‘Will raise funds for families of rural journalists who died of Covid’: P Sainath on winning Fukuoka Grand Prize

The Fukuoka Prize Committee said Sainath is a committed journalist who has continued to investigate impoverished farming villages in India.

WrittenBy:Anna Priyadarshini
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“I never wear my medals or awards. I am just completely overwhelmed with the goodwill,” journalist Palagummi Sainath told Newslaundry on being awarded the Fukuoka Grand Prize for 2021 yesterday. He said he was “honoured” to be given the award and to join the list of past winners.

Established by Japan’s Fukuoka city and the Fukuoka City International Foundation, the award is given to individuals and organisations for their work in “preserving Asian culture”. The Fukuoka Prize Committee said that Sainath is a committed journalist who has continued to investigate impoverished farming villages in India, while also capturing the reality of the lifestyle of the residents in these areas.

On reasons why Sainath is a “very deserving recipient” award, the statement said: “As Asia goes through turbulent changes, Mr Sainath has been seeking new ‘knowledge’ and promoting civil cooperation.”

Sainath was awarded the European Commission’s Lorenzo Natali Prize for journalism in 1995 and the Amnesty International Global Human Rights Journalism Prize in 2000. He also received the United Nations Food & Agriculture Organisation’s Boerma Prize in 2001 and the Ramon Magsaysay Award for outstanding contribution to Asian journalism in 2007. He established the People's Archive of Rural India in 2014.

Sainath told Newslaundry that he has won awards before and this is just the biggest cash award. “What the award means to me is what I am doing with the money,” he said. The cash prize totals up to 5 million yen, which is around Rs 33 lakh.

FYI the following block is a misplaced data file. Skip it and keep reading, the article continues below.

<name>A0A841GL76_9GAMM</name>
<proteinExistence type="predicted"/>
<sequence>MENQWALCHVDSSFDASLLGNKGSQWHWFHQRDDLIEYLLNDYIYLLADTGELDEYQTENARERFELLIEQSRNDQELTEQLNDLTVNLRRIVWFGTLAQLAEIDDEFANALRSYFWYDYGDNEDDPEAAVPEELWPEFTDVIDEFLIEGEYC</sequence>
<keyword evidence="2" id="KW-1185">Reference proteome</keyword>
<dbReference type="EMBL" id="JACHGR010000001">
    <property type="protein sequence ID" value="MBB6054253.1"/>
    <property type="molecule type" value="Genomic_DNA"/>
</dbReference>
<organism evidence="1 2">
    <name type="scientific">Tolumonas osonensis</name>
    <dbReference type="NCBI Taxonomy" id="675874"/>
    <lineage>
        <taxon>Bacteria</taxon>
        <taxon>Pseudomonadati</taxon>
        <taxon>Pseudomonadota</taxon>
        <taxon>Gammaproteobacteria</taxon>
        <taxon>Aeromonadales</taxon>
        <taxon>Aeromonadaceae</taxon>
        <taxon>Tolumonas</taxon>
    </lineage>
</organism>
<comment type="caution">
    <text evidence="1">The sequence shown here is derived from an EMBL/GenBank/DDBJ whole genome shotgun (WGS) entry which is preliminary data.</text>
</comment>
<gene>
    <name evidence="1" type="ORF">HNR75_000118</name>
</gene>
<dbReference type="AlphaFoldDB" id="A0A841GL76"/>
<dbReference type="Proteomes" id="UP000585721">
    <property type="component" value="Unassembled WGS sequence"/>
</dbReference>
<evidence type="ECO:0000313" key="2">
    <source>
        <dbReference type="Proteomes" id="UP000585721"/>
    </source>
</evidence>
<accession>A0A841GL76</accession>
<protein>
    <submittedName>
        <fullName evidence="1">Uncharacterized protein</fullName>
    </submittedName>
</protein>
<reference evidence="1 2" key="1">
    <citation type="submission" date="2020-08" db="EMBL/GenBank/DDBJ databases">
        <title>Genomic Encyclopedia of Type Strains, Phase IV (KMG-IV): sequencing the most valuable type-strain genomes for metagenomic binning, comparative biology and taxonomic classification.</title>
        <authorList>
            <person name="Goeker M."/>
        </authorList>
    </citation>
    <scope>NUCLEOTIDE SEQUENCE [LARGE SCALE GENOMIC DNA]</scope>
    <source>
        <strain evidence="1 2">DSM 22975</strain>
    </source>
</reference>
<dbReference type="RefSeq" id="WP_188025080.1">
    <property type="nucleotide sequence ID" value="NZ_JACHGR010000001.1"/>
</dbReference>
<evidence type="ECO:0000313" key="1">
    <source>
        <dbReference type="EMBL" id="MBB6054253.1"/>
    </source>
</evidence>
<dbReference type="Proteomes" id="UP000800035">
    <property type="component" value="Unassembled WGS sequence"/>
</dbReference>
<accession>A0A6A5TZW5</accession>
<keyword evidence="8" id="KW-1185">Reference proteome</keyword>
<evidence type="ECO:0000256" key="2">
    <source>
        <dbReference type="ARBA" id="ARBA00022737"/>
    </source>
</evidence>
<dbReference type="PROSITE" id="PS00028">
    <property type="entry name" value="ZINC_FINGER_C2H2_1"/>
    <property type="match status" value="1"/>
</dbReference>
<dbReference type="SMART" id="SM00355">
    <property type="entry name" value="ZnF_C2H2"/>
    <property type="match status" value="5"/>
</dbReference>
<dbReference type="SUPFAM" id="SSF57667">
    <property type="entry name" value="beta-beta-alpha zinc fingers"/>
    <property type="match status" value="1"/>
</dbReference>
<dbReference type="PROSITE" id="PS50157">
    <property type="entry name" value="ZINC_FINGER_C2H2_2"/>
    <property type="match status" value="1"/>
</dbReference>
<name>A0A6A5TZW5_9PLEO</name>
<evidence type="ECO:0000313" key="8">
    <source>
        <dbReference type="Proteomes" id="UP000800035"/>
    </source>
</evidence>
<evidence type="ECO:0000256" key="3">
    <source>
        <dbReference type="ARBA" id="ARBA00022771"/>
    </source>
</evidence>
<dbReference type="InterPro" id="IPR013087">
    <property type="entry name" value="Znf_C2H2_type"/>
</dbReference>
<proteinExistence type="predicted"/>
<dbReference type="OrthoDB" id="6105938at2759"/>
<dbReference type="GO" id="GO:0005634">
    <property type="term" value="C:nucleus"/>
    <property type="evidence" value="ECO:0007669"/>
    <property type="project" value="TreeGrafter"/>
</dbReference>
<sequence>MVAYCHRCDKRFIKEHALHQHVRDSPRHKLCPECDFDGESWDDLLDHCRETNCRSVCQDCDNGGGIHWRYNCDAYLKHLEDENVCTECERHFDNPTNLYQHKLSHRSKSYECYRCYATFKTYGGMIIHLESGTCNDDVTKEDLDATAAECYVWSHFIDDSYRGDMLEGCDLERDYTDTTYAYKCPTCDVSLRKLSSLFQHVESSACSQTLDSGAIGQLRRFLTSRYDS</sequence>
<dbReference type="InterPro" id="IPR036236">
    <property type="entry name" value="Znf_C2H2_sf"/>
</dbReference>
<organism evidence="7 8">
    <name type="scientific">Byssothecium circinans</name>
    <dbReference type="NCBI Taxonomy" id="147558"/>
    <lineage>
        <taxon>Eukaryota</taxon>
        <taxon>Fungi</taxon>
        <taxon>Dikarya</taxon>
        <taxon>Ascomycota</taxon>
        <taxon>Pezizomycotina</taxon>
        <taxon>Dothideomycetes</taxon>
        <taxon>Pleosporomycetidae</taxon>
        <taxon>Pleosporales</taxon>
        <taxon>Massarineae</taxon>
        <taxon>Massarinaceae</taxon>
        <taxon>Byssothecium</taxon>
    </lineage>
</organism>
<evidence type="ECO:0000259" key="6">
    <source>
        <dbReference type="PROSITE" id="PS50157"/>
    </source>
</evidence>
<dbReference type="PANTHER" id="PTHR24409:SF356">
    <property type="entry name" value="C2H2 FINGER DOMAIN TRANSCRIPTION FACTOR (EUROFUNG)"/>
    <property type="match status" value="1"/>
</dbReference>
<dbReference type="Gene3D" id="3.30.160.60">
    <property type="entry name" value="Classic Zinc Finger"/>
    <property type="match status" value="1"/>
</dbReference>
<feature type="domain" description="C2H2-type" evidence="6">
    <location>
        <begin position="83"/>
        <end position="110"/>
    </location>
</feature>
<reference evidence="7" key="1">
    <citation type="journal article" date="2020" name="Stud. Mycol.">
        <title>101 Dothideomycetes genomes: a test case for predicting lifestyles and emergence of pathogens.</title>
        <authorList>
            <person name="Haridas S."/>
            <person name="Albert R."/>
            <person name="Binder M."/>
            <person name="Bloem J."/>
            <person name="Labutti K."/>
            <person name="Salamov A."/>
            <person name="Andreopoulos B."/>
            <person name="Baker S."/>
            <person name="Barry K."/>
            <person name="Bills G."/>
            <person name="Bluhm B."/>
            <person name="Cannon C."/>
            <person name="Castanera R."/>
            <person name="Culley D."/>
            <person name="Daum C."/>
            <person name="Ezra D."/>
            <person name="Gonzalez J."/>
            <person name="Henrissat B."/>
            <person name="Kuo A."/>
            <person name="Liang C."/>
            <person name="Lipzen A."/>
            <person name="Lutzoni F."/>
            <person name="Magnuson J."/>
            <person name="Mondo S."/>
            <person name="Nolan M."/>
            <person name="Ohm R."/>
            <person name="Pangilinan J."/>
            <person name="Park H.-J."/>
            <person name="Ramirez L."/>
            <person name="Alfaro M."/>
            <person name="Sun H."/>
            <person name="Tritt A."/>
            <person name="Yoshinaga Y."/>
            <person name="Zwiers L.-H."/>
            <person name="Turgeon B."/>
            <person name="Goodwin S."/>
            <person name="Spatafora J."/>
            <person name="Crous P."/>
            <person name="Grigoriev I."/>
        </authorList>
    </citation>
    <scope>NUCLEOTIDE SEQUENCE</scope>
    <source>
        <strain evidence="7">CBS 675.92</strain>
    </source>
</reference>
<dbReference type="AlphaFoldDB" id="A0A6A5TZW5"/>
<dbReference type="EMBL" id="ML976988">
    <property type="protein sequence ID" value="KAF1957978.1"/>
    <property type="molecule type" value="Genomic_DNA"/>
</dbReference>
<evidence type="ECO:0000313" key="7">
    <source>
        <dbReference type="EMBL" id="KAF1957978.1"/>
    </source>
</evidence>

Dedicating the award to his colleagues at PARI, he said, "We are extremely concerned with the journalists dying of Covid. We believe the nation-wide list is around 700-plus. And many of them get unlisted and unnoticed because many stringers are not even part of any journalistic associations. The death of these families has thrown these families into horrible debts due to health expenditure. Mostly these journalists are breadwinners.”

Which is why, he said, he will be starting a fundraiser and will personally given Rs 10 lakh to 20 such families. With the remaining money, he plans to start 10 fellowships for rural journalists from Dalit and Adivasi backgrounds.

Sainath also pointed at the meagre salaries paid to rural journalists. “How pathetic our journalists’ salaries are," he said. "There are journalists earning about Rs 4,000 a month. This concerns us greatly.”

In his acceptance speech, Sainath said that the award being given to him shows that there are institutions with strong progressive internationalist ideals “who do not want journalists to be mere stenographers to [those in] power”.

Awards were also handed out in the fields of academics and culture. The academics prize went to professor Kishimoto Mio, a historian from Japan who specialises in the socioeconomic history of China in the Ming-Qing period. Thailand-based writer and filmmaker Prabda Yoon won the arts and culture award.

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